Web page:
Nehawu questions government’s commitment to collective bargaining in public wage talks

National Education, Health and Allied Workers’ Union (Nehawu) President Mike Shingange says government’s commitment to collective bargaining needs to be questioned after it reneged on the 2020 public service wage agreement.

Speaking at the Public Service Summit in Kempton Park east of Johannesburg, Shingange said there should be clarity about which state department and ministers are responsible for public sector wage negotiations.

Last month, the Constitutional Court sided with the Labour Appeal Court in finding the wage agreement unlawful as it had not been budgeted for by National Treasury.

Shingange says: “Because in the courts, Treasury has distanced itself from the work of government’s mandated team of ministers and the mandate that was given to that team by the cabinet. Treasury distanced itself from that work, so we need clarity here on what is the status of the team of ministers that are mandated on behalf of government to do negotiations.”

In his Budget Speech in February, Finance Minister Enoch Godongwana announced a marginal increase of 1.8% to the public wage bill for the current financial year. He also expressed concern over the rising debt levels that pose a risk to the fiscus.

Concourt ruling on wage bill

In a unanimous ruling, the Constitutional Court (Concourt) said in the present economic and health circumstances facing the country, it will not be equitable to require the state to make salary increases, dismissing an appeal brought by unions.

This came after government reneged on some aspects of its collective wage agreement, citing lower tax revenue. The salary increase would have added R38 billion to the already high public sector wage bill.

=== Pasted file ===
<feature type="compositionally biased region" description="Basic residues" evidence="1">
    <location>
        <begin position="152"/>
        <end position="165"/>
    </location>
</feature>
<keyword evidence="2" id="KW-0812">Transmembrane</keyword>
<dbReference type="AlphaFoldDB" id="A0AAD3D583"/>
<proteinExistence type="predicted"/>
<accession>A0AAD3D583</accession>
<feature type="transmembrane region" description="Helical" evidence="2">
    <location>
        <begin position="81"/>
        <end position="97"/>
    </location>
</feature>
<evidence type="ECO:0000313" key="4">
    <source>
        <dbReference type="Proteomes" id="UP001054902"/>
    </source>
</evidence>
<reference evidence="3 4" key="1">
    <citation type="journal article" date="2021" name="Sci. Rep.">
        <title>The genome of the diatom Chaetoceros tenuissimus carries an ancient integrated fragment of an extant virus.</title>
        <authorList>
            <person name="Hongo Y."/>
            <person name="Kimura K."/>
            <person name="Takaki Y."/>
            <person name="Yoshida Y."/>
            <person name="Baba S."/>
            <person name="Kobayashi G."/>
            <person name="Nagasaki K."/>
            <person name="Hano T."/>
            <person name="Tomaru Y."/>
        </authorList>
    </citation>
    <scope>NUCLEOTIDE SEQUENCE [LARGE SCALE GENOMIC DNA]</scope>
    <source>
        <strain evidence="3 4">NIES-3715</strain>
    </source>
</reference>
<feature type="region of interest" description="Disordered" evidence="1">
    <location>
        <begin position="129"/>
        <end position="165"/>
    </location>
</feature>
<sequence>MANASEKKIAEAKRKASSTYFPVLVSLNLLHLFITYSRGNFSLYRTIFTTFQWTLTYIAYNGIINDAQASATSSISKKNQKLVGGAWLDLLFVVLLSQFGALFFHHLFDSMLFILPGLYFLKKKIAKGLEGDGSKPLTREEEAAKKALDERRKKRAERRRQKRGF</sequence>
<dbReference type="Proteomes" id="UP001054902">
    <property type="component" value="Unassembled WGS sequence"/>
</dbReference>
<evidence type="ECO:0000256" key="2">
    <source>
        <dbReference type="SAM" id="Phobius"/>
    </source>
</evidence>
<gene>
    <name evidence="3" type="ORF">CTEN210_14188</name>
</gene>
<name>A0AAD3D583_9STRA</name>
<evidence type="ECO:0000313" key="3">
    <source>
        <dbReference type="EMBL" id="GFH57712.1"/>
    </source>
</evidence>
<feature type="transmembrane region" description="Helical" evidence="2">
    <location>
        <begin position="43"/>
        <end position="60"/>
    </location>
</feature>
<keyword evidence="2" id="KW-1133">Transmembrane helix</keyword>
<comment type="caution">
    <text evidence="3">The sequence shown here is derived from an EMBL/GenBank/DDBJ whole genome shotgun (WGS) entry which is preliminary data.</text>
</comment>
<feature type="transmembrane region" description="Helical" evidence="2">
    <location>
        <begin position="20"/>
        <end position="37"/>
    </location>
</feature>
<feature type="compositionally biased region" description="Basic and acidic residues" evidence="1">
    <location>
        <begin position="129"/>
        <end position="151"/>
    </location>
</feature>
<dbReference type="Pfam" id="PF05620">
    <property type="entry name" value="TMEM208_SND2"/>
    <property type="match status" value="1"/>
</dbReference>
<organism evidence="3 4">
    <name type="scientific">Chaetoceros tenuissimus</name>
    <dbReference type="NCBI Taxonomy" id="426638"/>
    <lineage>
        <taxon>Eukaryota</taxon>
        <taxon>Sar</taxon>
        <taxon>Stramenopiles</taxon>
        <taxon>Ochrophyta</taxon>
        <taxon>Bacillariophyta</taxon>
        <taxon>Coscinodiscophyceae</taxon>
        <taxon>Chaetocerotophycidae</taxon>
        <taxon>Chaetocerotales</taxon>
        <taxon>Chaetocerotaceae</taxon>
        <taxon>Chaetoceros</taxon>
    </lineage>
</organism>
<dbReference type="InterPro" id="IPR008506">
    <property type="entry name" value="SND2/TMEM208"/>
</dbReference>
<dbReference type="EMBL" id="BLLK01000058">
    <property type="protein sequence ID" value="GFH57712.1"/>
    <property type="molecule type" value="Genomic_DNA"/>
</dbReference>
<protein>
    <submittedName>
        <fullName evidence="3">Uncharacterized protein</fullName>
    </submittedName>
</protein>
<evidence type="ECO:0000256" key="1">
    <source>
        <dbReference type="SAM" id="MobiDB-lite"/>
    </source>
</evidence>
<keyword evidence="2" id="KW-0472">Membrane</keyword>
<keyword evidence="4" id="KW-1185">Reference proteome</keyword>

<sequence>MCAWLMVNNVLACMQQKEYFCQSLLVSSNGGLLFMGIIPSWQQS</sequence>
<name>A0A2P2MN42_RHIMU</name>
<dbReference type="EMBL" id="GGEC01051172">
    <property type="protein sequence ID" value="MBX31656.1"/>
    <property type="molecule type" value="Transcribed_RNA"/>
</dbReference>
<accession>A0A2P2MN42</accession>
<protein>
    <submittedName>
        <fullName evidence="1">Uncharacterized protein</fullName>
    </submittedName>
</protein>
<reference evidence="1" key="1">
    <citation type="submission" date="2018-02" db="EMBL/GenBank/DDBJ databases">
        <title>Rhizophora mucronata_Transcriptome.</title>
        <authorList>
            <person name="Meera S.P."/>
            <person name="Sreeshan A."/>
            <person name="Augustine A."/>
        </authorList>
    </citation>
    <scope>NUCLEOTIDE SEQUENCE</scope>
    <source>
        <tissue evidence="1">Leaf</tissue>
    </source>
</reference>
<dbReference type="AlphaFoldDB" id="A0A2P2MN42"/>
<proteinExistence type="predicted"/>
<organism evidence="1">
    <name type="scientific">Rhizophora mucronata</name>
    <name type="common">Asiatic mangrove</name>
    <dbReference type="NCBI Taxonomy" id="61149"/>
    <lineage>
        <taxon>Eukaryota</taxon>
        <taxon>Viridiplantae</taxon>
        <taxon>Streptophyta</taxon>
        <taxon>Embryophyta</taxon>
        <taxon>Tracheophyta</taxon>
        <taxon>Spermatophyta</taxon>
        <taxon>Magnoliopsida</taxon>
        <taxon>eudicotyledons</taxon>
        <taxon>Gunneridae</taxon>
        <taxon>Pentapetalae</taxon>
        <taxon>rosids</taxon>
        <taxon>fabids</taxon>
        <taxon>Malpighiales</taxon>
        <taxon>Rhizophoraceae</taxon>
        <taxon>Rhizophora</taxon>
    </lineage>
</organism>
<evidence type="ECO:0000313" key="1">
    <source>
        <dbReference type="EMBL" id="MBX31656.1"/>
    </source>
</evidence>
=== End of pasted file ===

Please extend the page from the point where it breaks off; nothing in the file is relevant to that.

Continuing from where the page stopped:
The Constitutional Court dismissed the public sector union’s application for permission to appeal a 2020 Labour Appeal Court judgment. In that judgment, the Labour Appeal Court dismissed the unions’ application to enforce clause 3.3 of the collective agreement.

Reacting to the ruling, Labour expert Puke Maserumule said the Concourt’s ruling means that government does not have to pay an increase in the public sector workers if it cannot afford it.

Maserumule said even if the government agreed to increase wages, it is now in a position to decide whether to pay workers.

SAFTU disappointed 

On the other hand, South African Federation of Trade Unions (Saftu) General-Secretary Zwelinzima Vavi has since expressed disappointment in the court’s ruling.

Vavi said: “They decided that workers, in the light of the difficulties faced by the capitalised class in 2008/09 now worsened by the coronavirus, that it is workers, not anybody else, who must pay and suffer the consequences of that. The Constitutional Court ignored all our arguments that South Africa doesn’t face a debt crisis and South Africa does not face a fiscal crisis. It is a policy choice, a government that is facing that fiscal crisis that resources are available in this country through taxation and through the wealth and solidarity; all of this has been ignored by the court.”

“Ruling not a victory”

Meanwhile, National Treasury says the ruling should not be seen as a victory.

Director-General Dondo Mogajane said the ruling creates space for the parties to have a conversation around affordability and the state of government finances.

More details in the report below: 

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